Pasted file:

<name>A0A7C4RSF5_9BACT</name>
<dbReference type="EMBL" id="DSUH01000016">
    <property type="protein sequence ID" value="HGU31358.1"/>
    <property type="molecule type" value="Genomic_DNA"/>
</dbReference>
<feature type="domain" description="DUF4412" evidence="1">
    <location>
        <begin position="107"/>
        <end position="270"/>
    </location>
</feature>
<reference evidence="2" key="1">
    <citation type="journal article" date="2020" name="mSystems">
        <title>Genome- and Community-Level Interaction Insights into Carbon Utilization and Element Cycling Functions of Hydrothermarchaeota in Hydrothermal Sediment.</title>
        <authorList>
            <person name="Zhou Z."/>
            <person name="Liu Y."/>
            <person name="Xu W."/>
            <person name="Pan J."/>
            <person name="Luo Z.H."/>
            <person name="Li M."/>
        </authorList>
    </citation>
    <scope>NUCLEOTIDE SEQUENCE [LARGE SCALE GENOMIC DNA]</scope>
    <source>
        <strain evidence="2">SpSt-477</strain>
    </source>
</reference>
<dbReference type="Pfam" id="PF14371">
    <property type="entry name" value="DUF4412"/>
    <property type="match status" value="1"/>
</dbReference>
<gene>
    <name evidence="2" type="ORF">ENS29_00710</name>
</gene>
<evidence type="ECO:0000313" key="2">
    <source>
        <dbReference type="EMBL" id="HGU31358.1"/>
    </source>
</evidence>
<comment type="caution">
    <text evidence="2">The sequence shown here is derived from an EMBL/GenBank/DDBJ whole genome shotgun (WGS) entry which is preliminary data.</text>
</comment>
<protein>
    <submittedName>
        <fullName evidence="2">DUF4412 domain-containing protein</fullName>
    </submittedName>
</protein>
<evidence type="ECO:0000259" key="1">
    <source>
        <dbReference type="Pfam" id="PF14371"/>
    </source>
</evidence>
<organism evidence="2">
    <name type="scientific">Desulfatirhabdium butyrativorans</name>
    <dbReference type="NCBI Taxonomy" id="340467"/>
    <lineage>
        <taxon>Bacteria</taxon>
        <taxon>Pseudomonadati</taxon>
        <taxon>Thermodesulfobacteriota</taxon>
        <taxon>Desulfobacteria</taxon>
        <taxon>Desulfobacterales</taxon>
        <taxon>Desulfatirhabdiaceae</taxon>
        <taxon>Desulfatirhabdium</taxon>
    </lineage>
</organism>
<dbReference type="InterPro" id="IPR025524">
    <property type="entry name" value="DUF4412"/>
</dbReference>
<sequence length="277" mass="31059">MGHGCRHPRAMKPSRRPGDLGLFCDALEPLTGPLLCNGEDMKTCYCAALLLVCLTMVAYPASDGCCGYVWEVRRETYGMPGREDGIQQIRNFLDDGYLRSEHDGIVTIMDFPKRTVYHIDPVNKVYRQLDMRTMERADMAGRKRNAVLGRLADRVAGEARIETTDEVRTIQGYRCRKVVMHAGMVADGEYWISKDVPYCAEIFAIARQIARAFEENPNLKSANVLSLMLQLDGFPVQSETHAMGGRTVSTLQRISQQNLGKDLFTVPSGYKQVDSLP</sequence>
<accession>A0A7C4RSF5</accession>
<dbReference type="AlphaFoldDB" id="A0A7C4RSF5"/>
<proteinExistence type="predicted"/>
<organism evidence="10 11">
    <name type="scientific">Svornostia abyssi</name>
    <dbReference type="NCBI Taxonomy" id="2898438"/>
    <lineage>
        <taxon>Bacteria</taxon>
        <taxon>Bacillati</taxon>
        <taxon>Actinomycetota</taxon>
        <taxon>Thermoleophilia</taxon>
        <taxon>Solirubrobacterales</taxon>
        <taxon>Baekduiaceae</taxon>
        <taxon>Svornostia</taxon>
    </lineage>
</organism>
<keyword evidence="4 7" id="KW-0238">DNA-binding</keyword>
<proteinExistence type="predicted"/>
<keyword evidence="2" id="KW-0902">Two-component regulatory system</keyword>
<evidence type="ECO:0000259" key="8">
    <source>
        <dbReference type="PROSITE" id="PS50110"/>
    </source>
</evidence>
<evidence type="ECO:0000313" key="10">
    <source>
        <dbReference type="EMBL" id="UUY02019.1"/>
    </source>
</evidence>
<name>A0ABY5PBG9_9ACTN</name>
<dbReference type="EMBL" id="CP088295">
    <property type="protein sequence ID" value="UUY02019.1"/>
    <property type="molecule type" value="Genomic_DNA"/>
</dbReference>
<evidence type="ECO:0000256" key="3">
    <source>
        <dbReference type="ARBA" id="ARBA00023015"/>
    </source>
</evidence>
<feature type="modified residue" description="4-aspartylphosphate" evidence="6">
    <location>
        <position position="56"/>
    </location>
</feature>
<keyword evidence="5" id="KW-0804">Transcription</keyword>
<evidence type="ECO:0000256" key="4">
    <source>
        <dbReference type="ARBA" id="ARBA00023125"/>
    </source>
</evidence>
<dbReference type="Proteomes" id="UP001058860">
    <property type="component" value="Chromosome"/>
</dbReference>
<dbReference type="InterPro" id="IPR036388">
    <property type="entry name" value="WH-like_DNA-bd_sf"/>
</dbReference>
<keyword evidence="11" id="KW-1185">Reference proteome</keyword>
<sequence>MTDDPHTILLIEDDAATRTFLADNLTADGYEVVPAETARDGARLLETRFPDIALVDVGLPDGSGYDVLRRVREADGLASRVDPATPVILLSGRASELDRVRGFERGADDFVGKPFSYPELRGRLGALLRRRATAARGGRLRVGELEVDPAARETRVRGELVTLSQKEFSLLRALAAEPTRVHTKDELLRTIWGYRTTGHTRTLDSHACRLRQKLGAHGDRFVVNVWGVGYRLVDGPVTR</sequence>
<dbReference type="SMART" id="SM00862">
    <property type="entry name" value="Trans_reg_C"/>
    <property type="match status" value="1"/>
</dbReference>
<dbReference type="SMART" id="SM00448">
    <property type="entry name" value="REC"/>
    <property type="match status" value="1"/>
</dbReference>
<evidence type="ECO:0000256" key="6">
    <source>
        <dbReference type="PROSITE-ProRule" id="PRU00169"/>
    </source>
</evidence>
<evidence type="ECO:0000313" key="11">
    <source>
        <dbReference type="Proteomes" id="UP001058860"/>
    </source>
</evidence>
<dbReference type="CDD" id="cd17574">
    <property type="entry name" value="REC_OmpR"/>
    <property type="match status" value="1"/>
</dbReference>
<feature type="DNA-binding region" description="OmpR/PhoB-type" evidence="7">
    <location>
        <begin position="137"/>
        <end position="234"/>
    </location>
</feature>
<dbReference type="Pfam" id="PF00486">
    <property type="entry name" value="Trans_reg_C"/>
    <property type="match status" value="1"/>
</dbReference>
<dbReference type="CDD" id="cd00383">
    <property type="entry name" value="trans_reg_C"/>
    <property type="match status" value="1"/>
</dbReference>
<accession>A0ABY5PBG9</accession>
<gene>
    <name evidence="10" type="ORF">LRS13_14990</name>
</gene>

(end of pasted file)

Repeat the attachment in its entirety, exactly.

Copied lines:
<name>A0A7C4RSF5_9BACT</name>
<dbReference type="EMBL" id="DSUH01000016">
    <property type="protein sequence ID" value="HGU31358.1"/>
    <property type="molecule type" value="Genomic_DNA"/>
</dbReference>
<feature type="domain" description="DUF4412" evidence="1">
    <location>
        <begin position="107"/>
        <end position="270"/>
    </location>
</feature>
<reference evidence="2" key="1">
    <citation type="journal article" date="2020" name="mSystems">
        <title>Genome- and Community-Level Interaction Insights into Carbon Utilization and Element Cycling Functions of Hydrothermarchaeota in Hydrothermal Sediment.</title>
        <authorList>
            <person name="Zhou Z."/>
            <person name="Liu Y."/>
            <person name="Xu W."/>
            <person name="Pan J."/>
            <person name="Luo Z.H."/>
            <person name="Li M."/>
        </authorList>
    </citation>
    <scope>NUCLEOTIDE SEQUENCE [LARGE SCALE GENOMIC DNA]</scope>
    <source>
        <strain evidence="2">SpSt-477</strain>
    </source>
</reference>
<dbReference type="Pfam" id="PF14371">
    <property type="entry name" value="DUF4412"/>
    <property type="match status" value="1"/>
</dbReference>
<gene>
    <name evidence="2" type="ORF">ENS29_00710</name>
</gene>
<evidence type="ECO:0000313" key="2">
    <source>
        <dbReference type="EMBL" id="HGU31358.1"/>
    </source>
</evidence>
<comment type="caution">
    <text evidence="2">The sequence shown here is derived from an EMBL/GenBank/DDBJ whole genome shotgun (WGS) entry which is preliminary data.</text>
</comment>
<protein>
    <submittedName>
        <fullName evidence="2">DUF4412 domain-containing protein</fullName>
    </submittedName>
</protein>
<evidence type="ECO:0000259" key="1">
    <source>
        <dbReference type="Pfam" id="PF14371"/>
    </source>
</evidence>
<organism evidence="2">
    <name type="scientific">Desulfatirhabdium butyrativorans</name>
    <dbReference type="NCBI Taxonomy" id="340467"/>
    <lineage>
        <taxon>Bacteria</taxon>
        <taxon>Pseudomonadati</taxon>
        <taxon>Thermodesulfobacteriota</taxon>
        <taxon>Desulfobacteria</taxon>
        <taxon>Desulfobacterales</taxon>
        <taxon>Desulfatirhabdiaceae</taxon>
        <taxon>Desulfatirhabdium</taxon>
    </lineage>
</organism>
<dbReference type="InterPro" id="IPR025524">
    <property type="entry name" value="DUF4412"/>
</dbReference>
<sequence length="277" mass="31059">MGHGCRHPRAMKPSRRPGDLGLFCDALEPLTGPLLCNGEDMKTCYCAALLLVCLTMVAYPASDGCCGYVWEVRRETYGMPGREDGIQQIRNFLDDGYLRSEHDGIVTIMDFPKRTVYHIDPVNKVYRQLDMRTMERADMAGRKRNAVLGRLADRVAGEARIETTDEVRTIQGYRCRKVVMHAGMVADGEYWISKDVPYCAEIFAIARQIARAFEENPNLKSANVLSLMLQLDGFPVQSETHAMGGRTVSTLQRISQQNLGKDLFTVPSGYKQVDSLP</sequence>
<accession>A0A7C4RSF5</accession>
<dbReference type="AlphaFoldDB" id="A0A7C4RSF5"/>
<proteinExistence type="predicted"/>
<organism evidence="10 11">
    <name type="scientific">Svornostia abyssi</name>
    <dbReference type="NCBI Taxonomy" id="2898438"/>
    <lineage>
        <taxon>Bacteria</taxon>
        <taxon>Bacillati</taxon>
        <taxon>Actinomycetota</taxon>
        <taxon>Thermoleophilia</taxon>
        <taxon>Solirubrobacterales</taxon>
        <taxon>Baekduiaceae</taxon>
        <taxon>Svornostia</taxon>
    </lineage>
</organism>
<keyword evidence="4 7" id="KW-0238">DNA-binding</keyword>
<proteinExistence type="predicted"/>
<keyword evidence="2" id="KW-0902">Two-component regulatory system</keyword>
<evidence type="ECO:0000259" key="8">
    <source>
        <dbReference type="PROSITE" id="PS50110"/>
    </source>
</evidence>
<evidence type="ECO:0000313" key="10">
    <source>
        <dbReference type="EMBL" id="UUY02019.1"/>
    </source>
</evidence>
<name>A0ABY5PBG9_9ACTN</name>
<dbReference type="EMBL" id="CP088295">
    <property type="protein sequence ID" value="UUY02019.1"/>
    <property type="molecule type" value="Genomic_DNA"/>
</dbReference>
<evidence type="ECO:0000256" key="3">
    <source>
        <dbReference type="ARBA" id="ARBA00023015"/>
    </source>
</evidence>
<feature type="modified residue" description="4-aspartylphosphate" evidence="6">
    <location>
        <position position="56"/>
    </location>
</feature>
<keyword evidence="5" id="KW-0804">Transcription</keyword>
<evidence type="ECO:0000256" key="4">
    <source>
        <dbReference type="ARBA" id="ARBA00023125"/>
    </source>
</evidence>
<dbReference type="Proteomes" id="UP001058860">
    <property type="component" value="Chromosome"/>
</dbReference>
<dbReference type="InterPro" id="IPR036388">
    <property type="entry name" value="WH-like_DNA-bd_sf"/>
</dbReference>
<keyword evidence="11" id="KW-1185">Reference proteome</keyword>
<sequence>MTDDPHTILLIEDDAATRTFLADNLTADGYEVVPAETARDGARLLETRFPDIALVDVGLPDGSGYDVLRRVREADGLASRVDPATPVILLSGRASELDRVRGFERGADDFVGKPFSYPELRGRLGALLRRRATAARGGRLRVGELEVDPAARETRVRGELVTLSQKEFSLLRALAAEPTRVHTKDELLRTIWGYRTTGHTRTLDSHACRLRQKLGAHGDRFVVNVWGVGYRLVDGPVTR</sequence>
<dbReference type="SMART" id="SM00862">
    <property type="entry name" value="Trans_reg_C"/>
    <property type="match status" value="1"/>
</dbReference>
<dbReference type="SMART" id="SM00448">
    <property type="entry name" value="REC"/>
    <property type="match status" value="1"/>
</dbReference>
<evidence type="ECO:0000256" key="6">
    <source>
        <dbReference type="PROSITE-ProRule" id="PRU00169"/>
    </source>
</evidence>
<evidence type="ECO:0000313" key="11">
    <source>
        <dbReference type="Proteomes" id="UP001058860"/>
    </source>
</evidence>
<dbReference type="CDD" id="cd17574">
    <property type="entry name" value="REC_OmpR"/>
    <property type="match status" value="1"/>
</dbReference>
<feature type="DNA-binding region" description="OmpR/PhoB-type" evidence="7">
    <location>
        <begin position="137"/>
        <end position="234"/>
    </location>
</feature>
<dbReference type="Pfam" id="PF00486">
    <property type="entry name" value="Trans_reg_C"/>
    <property type="match status" value="1"/>
</dbReference>
<dbReference type="CDD" id="cd00383">
    <property type="entry name" value="trans_reg_C"/>
    <property type="match status" value="1"/>
</dbReference>
<accession>A0ABY5PBG9</accession>
<gene>
    <name evidence="10" type="ORF">LRS13_14990</name>
</gene>